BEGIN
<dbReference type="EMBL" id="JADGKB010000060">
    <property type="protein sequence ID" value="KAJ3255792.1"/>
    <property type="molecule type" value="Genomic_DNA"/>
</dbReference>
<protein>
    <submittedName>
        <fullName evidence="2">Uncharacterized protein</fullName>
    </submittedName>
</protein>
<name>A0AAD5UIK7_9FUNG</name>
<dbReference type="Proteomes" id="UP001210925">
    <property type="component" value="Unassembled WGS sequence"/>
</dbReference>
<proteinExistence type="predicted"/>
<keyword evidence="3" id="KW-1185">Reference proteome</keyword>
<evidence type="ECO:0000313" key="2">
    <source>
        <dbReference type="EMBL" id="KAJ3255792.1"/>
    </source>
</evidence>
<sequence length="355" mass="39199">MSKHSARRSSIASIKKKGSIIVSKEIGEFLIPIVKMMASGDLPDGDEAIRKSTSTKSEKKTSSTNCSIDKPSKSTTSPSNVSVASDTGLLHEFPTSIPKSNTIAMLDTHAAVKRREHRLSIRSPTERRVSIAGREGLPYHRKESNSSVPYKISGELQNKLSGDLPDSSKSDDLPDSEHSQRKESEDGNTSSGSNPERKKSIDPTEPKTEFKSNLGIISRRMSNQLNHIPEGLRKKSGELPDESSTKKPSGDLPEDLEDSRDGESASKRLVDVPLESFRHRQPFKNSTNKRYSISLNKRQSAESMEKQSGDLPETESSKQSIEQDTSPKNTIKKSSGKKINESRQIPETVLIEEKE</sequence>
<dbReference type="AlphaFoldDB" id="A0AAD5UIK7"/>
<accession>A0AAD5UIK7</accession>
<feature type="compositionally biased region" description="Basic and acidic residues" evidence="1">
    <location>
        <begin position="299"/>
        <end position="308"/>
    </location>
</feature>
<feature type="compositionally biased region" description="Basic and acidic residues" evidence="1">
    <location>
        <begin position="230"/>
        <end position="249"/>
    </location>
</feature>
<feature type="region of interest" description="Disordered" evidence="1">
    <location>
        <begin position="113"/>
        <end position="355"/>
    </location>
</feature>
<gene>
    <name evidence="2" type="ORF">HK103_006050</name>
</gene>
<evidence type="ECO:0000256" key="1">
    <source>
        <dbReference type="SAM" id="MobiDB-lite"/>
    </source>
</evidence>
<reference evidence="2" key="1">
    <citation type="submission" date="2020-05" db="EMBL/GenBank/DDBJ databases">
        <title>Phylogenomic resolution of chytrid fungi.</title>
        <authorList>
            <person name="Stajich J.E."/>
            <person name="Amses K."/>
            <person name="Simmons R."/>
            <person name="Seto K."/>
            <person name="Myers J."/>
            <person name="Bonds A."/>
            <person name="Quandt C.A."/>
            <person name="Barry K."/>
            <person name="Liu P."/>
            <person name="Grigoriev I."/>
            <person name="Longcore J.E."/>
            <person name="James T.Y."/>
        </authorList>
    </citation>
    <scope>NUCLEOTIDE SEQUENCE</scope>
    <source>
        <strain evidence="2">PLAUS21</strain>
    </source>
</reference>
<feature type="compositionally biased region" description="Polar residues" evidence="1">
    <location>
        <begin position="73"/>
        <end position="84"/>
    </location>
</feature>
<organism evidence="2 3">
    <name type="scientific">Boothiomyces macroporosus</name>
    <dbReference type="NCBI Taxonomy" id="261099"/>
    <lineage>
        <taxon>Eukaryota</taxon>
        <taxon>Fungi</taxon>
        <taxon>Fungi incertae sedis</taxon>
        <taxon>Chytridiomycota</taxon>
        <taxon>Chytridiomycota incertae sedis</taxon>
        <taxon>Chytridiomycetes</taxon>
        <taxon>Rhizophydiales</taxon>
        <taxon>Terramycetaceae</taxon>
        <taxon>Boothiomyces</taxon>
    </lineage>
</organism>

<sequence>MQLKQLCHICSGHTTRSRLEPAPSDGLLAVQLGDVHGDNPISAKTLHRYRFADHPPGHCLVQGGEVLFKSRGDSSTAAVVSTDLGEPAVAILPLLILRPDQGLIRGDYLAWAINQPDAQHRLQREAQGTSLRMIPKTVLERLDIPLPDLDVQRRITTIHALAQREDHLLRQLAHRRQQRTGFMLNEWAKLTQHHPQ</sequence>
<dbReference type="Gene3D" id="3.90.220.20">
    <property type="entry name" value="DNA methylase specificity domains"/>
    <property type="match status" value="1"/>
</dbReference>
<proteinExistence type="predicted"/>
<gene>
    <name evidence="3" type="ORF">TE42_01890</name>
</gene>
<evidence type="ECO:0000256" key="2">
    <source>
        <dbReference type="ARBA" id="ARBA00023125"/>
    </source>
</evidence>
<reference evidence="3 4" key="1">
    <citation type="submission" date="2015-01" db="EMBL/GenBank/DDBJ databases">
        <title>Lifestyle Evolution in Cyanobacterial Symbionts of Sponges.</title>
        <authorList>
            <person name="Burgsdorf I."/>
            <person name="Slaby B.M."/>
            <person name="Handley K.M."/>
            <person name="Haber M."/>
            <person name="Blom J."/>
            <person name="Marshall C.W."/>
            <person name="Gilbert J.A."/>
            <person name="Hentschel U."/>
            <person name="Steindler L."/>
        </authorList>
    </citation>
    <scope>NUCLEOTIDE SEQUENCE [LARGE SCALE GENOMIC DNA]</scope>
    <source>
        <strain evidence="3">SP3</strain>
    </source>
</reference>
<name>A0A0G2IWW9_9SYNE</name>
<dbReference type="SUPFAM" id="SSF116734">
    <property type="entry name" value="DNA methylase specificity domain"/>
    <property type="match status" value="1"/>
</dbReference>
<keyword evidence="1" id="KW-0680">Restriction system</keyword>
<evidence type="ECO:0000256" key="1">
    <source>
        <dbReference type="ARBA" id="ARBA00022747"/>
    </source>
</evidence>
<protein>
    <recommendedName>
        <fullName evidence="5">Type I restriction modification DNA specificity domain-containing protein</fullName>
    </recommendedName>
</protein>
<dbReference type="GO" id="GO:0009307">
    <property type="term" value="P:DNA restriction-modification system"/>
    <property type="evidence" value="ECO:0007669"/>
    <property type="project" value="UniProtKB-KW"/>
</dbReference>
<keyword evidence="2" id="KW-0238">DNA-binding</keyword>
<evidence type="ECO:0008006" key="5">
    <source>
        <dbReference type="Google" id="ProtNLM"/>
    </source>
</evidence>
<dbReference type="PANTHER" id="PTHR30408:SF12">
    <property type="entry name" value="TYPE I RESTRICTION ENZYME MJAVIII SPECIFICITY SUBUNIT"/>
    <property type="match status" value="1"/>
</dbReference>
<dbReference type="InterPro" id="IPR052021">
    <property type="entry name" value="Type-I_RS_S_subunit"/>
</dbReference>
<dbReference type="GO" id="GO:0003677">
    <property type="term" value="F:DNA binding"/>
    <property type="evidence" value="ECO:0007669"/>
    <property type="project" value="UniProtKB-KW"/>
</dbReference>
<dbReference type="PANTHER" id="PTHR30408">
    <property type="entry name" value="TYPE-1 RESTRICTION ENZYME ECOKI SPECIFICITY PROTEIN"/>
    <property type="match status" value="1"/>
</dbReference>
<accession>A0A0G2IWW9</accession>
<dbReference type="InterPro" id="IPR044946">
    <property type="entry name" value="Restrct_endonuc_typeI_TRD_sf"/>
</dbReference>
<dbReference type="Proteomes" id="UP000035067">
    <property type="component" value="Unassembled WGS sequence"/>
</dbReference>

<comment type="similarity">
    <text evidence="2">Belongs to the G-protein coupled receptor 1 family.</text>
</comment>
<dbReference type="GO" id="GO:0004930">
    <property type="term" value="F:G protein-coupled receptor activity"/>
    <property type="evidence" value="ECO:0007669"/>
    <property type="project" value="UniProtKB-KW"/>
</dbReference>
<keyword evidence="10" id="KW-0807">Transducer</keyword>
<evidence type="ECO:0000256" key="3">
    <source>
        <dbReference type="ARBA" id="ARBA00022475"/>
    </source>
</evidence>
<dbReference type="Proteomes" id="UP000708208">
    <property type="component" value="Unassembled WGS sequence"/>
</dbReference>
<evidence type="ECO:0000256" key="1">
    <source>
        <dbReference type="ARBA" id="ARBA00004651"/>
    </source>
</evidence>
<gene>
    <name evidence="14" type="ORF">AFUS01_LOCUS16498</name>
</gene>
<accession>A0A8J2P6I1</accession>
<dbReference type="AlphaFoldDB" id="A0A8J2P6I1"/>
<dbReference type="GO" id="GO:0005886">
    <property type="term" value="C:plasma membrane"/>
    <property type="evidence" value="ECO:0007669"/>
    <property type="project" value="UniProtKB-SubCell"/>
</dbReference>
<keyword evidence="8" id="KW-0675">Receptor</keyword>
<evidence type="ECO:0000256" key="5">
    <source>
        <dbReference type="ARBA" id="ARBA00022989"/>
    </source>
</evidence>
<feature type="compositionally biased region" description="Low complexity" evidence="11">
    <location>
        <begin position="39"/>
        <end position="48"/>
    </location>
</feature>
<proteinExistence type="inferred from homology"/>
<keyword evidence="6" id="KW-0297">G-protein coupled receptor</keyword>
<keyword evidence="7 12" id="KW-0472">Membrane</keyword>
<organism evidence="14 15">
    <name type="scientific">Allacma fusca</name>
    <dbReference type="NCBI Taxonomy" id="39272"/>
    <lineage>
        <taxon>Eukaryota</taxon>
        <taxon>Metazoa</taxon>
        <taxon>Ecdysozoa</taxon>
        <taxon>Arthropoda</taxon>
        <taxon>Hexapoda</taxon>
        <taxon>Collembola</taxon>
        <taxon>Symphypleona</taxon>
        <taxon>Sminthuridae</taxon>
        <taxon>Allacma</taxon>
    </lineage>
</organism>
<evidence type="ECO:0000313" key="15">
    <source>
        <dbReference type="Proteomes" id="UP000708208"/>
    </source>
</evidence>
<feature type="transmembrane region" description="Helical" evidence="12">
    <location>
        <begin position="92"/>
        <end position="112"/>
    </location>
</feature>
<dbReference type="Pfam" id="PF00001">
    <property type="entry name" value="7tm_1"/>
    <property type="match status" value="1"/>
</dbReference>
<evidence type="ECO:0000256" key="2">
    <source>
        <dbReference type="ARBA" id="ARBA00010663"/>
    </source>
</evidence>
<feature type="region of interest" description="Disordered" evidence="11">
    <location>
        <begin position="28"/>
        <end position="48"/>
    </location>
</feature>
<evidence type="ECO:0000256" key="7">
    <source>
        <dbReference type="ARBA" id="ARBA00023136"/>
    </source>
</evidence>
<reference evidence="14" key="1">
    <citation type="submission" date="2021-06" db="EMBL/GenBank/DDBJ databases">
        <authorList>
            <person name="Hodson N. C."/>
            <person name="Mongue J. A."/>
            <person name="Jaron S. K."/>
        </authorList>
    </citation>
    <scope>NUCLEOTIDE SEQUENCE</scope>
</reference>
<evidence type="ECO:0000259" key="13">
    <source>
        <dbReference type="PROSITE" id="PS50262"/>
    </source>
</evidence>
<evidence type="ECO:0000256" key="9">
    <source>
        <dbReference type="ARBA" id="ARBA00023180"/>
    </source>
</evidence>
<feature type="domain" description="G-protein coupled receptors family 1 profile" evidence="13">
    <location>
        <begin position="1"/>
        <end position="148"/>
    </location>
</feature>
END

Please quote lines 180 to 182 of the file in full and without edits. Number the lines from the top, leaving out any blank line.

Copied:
</comment>
<dbReference type="GO" id="GO:0004930">
    <property type="term" value="F:G protein-coupled receptor activity"/>